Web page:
6. The one I always give as a gift.
As long as it was in print I have Anna-Karin Palm’s Faunen
(The Faun), to everyone. It was Palm’s debiút novel and was published in 1991. (I know it’s translated to a couple of other languages but not, I’m afraid, to English).
Some books, when you read them, feel like they have been written just for you. Faunen
was one of them for me. It’s not a long novel, but it contains three stories, each told in very different styles, but with overlapping themes. One story is set in late Victorian London and concerns Amelia, spinster and reasonable popular author of romance stories. One day she finds a faun in her home, a faun who says he is very cross with her. It turns out Fritz, which the faun is called, has issues with the novel she is writing; a tragic romance about the Medieval maiden Eleanor. Things, Fritz says, didn’t happen the way Amelia tell sit. So the second story is Fritz story about Eleanor and her encounter with a faun and a unicorn. The third story is a contemporary diary, written by a young Swedish woman who, for a time, lives in London. She becomes fascinated with this painting at The National Gallery; A Satyr mourning over a Nymph
by Piero di Cosimo, painted around 1495.
Depending on her mood she sees the woman as sleeping, or dead, and the faun as grieving, or perhaps being the cause of the woman’s death. The diary mostly concerns the narrator’s life in Stockholm; memories of her childhood with a slightly younger sister, and her relationship with her best friend. The narrator feels very guilty, returning again and again to how she has betrayed her friend, but not saying what she has done. She also obsesses over a man who turns up in her life at irregular intervals and completely turns it upside down.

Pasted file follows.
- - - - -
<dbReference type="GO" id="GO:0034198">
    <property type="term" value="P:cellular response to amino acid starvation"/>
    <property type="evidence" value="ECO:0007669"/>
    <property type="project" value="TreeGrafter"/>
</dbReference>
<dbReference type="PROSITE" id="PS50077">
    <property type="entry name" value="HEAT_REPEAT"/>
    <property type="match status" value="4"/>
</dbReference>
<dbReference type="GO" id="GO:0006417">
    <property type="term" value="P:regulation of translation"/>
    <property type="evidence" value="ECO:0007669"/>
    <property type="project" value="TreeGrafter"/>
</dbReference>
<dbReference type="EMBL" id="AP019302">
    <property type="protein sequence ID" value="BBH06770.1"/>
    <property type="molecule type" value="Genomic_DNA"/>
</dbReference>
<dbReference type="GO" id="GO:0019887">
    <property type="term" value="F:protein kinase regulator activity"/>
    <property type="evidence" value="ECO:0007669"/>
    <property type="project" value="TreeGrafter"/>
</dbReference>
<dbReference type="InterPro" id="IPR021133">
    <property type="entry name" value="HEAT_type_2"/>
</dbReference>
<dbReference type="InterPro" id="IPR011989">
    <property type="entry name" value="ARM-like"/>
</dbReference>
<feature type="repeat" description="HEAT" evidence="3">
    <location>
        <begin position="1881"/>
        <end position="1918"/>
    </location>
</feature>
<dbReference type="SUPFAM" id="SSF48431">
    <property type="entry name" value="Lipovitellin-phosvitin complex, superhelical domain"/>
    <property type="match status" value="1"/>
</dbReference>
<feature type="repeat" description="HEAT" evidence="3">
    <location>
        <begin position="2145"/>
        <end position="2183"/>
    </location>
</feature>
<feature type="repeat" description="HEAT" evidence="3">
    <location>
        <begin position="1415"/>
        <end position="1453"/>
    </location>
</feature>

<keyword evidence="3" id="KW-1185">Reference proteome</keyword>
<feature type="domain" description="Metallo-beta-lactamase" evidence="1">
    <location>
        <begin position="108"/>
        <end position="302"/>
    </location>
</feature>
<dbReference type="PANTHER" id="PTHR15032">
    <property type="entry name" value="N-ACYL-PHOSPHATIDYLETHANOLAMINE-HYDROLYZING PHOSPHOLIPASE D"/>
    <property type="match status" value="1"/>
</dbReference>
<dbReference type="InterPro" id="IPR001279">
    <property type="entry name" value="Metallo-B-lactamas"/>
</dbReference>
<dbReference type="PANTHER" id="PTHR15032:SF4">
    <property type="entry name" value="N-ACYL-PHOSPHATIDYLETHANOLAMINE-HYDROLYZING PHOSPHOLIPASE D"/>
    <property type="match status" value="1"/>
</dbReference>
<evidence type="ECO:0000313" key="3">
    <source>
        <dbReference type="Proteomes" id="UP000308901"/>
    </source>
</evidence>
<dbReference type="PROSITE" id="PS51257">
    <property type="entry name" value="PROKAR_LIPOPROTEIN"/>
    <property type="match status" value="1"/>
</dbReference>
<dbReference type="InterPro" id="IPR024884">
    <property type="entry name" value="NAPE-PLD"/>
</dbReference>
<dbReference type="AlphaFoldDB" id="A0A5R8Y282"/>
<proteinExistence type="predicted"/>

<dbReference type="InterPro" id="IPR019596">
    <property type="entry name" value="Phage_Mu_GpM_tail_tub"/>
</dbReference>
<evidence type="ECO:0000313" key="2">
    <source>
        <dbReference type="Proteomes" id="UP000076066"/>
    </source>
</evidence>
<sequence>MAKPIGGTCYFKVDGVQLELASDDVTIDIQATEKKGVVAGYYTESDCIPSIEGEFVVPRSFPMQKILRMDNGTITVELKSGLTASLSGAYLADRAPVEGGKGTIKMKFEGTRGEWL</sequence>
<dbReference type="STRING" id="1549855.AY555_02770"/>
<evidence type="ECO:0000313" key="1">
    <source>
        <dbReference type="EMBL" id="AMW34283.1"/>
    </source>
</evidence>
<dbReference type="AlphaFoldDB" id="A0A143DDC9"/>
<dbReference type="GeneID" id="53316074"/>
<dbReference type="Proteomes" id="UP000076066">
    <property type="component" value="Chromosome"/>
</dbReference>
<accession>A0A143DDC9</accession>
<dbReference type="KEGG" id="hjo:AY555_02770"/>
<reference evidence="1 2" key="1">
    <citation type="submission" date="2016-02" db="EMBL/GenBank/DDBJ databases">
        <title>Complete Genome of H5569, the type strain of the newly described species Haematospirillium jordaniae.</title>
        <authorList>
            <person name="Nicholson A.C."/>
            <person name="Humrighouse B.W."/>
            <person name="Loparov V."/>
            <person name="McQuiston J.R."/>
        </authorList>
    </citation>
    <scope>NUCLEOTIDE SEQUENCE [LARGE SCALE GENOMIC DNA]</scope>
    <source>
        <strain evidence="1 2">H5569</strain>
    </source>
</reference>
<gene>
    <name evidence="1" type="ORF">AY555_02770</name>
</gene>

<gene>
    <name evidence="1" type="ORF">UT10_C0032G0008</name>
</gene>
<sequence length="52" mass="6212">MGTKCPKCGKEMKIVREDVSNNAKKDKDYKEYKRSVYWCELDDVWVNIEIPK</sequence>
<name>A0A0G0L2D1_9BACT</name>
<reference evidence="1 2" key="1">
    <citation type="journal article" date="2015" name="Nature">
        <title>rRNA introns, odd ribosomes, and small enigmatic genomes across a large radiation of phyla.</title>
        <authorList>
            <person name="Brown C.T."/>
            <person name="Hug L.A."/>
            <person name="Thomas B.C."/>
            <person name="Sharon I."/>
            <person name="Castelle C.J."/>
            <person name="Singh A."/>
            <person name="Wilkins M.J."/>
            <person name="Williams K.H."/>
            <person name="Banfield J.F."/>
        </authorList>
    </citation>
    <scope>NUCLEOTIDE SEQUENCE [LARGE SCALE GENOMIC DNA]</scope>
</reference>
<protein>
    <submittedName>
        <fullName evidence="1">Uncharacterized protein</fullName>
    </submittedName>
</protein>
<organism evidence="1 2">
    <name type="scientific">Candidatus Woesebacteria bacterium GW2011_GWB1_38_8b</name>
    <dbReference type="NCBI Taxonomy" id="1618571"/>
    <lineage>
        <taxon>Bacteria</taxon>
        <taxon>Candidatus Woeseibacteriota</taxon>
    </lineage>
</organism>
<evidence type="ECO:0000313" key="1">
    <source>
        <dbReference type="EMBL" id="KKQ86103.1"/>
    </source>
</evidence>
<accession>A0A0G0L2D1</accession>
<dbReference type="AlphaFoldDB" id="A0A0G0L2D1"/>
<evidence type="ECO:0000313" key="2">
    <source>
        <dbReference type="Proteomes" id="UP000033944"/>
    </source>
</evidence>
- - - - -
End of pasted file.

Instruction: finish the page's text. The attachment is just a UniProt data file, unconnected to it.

An overall theme with the book is women taking control over their own narrative. Having Fritz in her life broadens Amelia's social and sexual horizons, but the faun also controls her, and the story she is writing. In the end, Amelia writes another ending to Eleanor’s tragedy, giving Eleanor a happy ending. In doing so she breaks Fritz influence both over her’s, and Eleanor’s story. And the diary writer comes to term with the fact that her inability to realise her friend was in an abusive relationship isn’t really a betrayal. She also breaks free from the man who may, or may not, turn up when he says he will. The book ends with the diary-writer’s sister accidentally bumping into the best friend, talking about how happy they are she will be coming home from London soon. It’s clear the best friend has ended her abusive relationship and also got rid of the drug addiction the boyfriend had introduced her to.
When I first read this book I had a boyfriend who was extremely jealous and psychologically abusive. He also threatened to kill himself if I broke up with him. I felt very helpless, especially as he was very charming towards everyone else in my life. This book wasn’t the sole reason (a major help was my mother who sat down with me to tell me she saw how bad it was, and helped me get some perspective) I finally managed to end things with him, but it certainly had an impact